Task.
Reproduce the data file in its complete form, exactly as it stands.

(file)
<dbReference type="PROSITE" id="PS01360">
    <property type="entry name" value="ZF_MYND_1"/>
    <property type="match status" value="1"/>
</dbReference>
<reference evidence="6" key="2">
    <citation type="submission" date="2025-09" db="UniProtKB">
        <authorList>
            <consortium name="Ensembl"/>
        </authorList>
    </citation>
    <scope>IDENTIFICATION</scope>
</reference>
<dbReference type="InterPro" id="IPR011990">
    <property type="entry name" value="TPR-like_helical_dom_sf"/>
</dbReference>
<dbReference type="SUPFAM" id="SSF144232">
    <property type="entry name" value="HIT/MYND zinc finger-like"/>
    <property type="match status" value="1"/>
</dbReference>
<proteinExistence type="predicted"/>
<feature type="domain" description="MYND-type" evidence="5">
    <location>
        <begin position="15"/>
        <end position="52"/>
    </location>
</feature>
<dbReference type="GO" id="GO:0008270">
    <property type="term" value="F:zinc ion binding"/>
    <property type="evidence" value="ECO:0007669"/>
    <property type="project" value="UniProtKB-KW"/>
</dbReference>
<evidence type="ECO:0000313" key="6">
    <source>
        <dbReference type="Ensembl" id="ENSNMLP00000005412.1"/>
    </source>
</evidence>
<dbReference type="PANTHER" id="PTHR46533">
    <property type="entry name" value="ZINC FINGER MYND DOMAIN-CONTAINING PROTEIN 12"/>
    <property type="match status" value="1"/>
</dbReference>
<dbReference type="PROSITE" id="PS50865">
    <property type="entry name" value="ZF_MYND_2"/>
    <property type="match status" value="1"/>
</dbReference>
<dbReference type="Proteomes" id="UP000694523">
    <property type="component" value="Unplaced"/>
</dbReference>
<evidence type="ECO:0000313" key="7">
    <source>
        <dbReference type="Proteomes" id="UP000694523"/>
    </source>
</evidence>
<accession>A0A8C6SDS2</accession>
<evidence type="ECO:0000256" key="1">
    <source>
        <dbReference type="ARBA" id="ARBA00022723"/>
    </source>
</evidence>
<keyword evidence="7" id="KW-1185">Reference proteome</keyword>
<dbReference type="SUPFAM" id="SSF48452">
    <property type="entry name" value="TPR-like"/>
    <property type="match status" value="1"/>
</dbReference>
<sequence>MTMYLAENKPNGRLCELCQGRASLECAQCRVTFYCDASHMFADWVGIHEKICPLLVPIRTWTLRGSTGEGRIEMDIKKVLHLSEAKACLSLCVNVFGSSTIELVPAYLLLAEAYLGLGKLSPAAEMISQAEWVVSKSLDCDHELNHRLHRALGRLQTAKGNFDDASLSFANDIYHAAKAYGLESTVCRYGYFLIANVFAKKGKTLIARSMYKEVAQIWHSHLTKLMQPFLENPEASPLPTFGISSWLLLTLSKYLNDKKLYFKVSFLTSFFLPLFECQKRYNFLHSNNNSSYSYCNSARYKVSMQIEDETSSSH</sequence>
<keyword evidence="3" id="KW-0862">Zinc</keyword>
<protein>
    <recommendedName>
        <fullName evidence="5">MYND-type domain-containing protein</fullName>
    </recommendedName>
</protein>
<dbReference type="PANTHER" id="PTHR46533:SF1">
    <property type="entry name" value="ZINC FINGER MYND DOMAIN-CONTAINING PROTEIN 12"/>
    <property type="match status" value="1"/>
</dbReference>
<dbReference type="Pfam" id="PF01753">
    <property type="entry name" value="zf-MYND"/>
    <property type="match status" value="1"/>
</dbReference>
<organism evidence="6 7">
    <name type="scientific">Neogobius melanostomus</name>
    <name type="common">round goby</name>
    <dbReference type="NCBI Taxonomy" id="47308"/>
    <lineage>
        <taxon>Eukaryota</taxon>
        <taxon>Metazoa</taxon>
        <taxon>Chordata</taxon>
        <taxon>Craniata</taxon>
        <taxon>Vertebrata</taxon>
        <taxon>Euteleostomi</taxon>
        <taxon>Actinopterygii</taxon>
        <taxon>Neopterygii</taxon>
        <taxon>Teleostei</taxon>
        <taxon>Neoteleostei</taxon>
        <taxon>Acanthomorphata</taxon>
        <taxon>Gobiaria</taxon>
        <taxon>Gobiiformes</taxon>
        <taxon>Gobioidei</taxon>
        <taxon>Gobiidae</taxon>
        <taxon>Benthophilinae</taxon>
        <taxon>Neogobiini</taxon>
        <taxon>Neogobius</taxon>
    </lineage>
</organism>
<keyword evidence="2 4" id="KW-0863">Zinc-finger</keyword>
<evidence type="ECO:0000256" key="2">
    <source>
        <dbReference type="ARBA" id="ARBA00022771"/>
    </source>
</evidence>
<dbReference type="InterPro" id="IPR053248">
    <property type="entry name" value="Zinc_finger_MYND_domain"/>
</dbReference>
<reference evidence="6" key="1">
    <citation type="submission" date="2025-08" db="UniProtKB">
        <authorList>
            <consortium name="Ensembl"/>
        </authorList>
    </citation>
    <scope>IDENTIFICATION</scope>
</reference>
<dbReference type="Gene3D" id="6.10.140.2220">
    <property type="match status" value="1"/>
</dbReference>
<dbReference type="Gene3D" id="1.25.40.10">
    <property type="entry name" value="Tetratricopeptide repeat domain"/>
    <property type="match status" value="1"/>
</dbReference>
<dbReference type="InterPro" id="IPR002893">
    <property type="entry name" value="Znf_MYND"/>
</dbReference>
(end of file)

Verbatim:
<dbReference type="PROSITE" id="PS01360">
    <property type="entry name" value="ZF_MYND_1"/>
    <property type="match status" value="1"/>
</dbReference>
<reference evidence="6" key="2">
    <citation type="submission" date="2025-09" db="UniProtKB">
        <authorList>
            <consortium name="Ensembl"/>
        </authorList>
    </citation>
    <scope>IDENTIFICATION</scope>
</reference>
<dbReference type="InterPro" id="IPR011990">
    <property type="entry name" value="TPR-like_helical_dom_sf"/>
</dbReference>
<dbReference type="SUPFAM" id="SSF144232">
    <property type="entry name" value="HIT/MYND zinc finger-like"/>
    <property type="match status" value="1"/>
</dbReference>
<proteinExistence type="predicted"/>
<feature type="domain" description="MYND-type" evidence="5">
    <location>
        <begin position="15"/>
        <end position="52"/>
    </location>
</feature>
<dbReference type="GO" id="GO:0008270">
    <property type="term" value="F:zinc ion binding"/>
    <property type="evidence" value="ECO:0007669"/>
    <property type="project" value="UniProtKB-KW"/>
</dbReference>
<evidence type="ECO:0000313" key="6">
    <source>
        <dbReference type="Ensembl" id="ENSNMLP00000005412.1"/>
    </source>
</evidence>
<dbReference type="PANTHER" id="PTHR46533">
    <property type="entry name" value="ZINC FINGER MYND DOMAIN-CONTAINING PROTEIN 12"/>
    <property type="match status" value="1"/>
</dbReference>
<dbReference type="PROSITE" id="PS50865">
    <property type="entry name" value="ZF_MYND_2"/>
    <property type="match status" value="1"/>
</dbReference>
<dbReference type="Proteomes" id="UP000694523">
    <property type="component" value="Unplaced"/>
</dbReference>
<evidence type="ECO:0000313" key="7">
    <source>
        <dbReference type="Proteomes" id="UP000694523"/>
    </source>
</evidence>
<accession>A0A8C6SDS2</accession>
<evidence type="ECO:0000256" key="1">
    <source>
        <dbReference type="ARBA" id="ARBA00022723"/>
    </source>
</evidence>
<keyword evidence="7" id="KW-1185">Reference proteome</keyword>
<dbReference type="SUPFAM" id="SSF48452">
    <property type="entry name" value="TPR-like"/>
    <property type="match status" value="1"/>
</dbReference>
<sequence>MTMYLAENKPNGRLCELCQGRASLECAQCRVTFYCDASHMFADWVGIHEKICPLLVPIRTWTLRGSTGEGRIEMDIKKVLHLSEAKACLSLCVNVFGSSTIELVPAYLLLAEAYLGLGKLSPAAEMISQAEWVVSKSLDCDHELNHRLHRALGRLQTAKGNFDDASLSFANDIYHAAKAYGLESTVCRYGYFLIANVFAKKGKTLIARSMYKEVAQIWHSHLTKLMQPFLENPEASPLPTFGISSWLLLTLSKYLNDKKLYFKVSFLTSFFLPLFECQKRYNFLHSNNNSSYSYCNSARYKVSMQIEDETSSSH</sequence>
<keyword evidence="3" id="KW-0862">Zinc</keyword>
<protein>
    <recommendedName>
        <fullName evidence="5">MYND-type domain-containing protein</fullName>
    </recommendedName>
</protein>
<dbReference type="PANTHER" id="PTHR46533:SF1">
    <property type="entry name" value="ZINC FINGER MYND DOMAIN-CONTAINING PROTEIN 12"/>
    <property type="match status" value="1"/>
</dbReference>
<dbReference type="Pfam" id="PF01753">
    <property type="entry name" value="zf-MYND"/>
    <property type="match status" value="1"/>
</dbReference>
<organism evidence="6 7">
    <name type="scientific">Neogobius melanostomus</name>
    <name type="common">round goby</name>
    <dbReference type="NCBI Taxonomy" id="47308"/>
    <lineage>
        <taxon>Eukaryota</taxon>
        <taxon>Metazoa</taxon>
        <taxon>Chordata</taxon>
        <taxon>Craniata</taxon>
        <taxon>Vertebrata</taxon>
        <taxon>Euteleostomi</taxon>
        <taxon>Actinopterygii</taxon>
        <taxon>Neopterygii</taxon>
        <taxon>Teleostei</taxon>
        <taxon>Neoteleostei</taxon>
        <taxon>Acanthomorphata</taxon>
        <taxon>Gobiaria</taxon>
        <taxon>Gobiiformes</taxon>
        <taxon>Gobioidei</taxon>
        <taxon>Gobiidae</taxon>
        <taxon>Benthophilinae</taxon>
        <taxon>Neogobiini</taxon>
        <taxon>Neogobius</taxon>
    </lineage>
</organism>
<keyword evidence="2 4" id="KW-0863">Zinc-finger</keyword>
<evidence type="ECO:0000256" key="2">
    <source>
        <dbReference type="ARBA" id="ARBA00022771"/>
    </source>
</evidence>
<dbReference type="InterPro" id="IPR053248">
    <property type="entry name" value="Zinc_finger_MYND_domain"/>
</dbReference>
<reference evidence="6" key="1">
    <citation type="submission" date="2025-08" db="UniProtKB">
        <authorList>
            <consortium name="Ensembl"/>
        </authorList>
    </citation>
    <scope>IDENTIFICATION</scope>
</reference>
<dbReference type="Gene3D" id="6.10.140.2220">
    <property type="match status" value="1"/>
</dbReference>
<dbReference type="Gene3D" id="1.25.40.10">
    <property type="entry name" value="Tetratricopeptide repeat domain"/>
    <property type="match status" value="1"/>
</dbReference>
<dbReference type="InterPro" id="IPR002893">
    <property type="entry name" value="Znf_MYND"/>
</dbReference>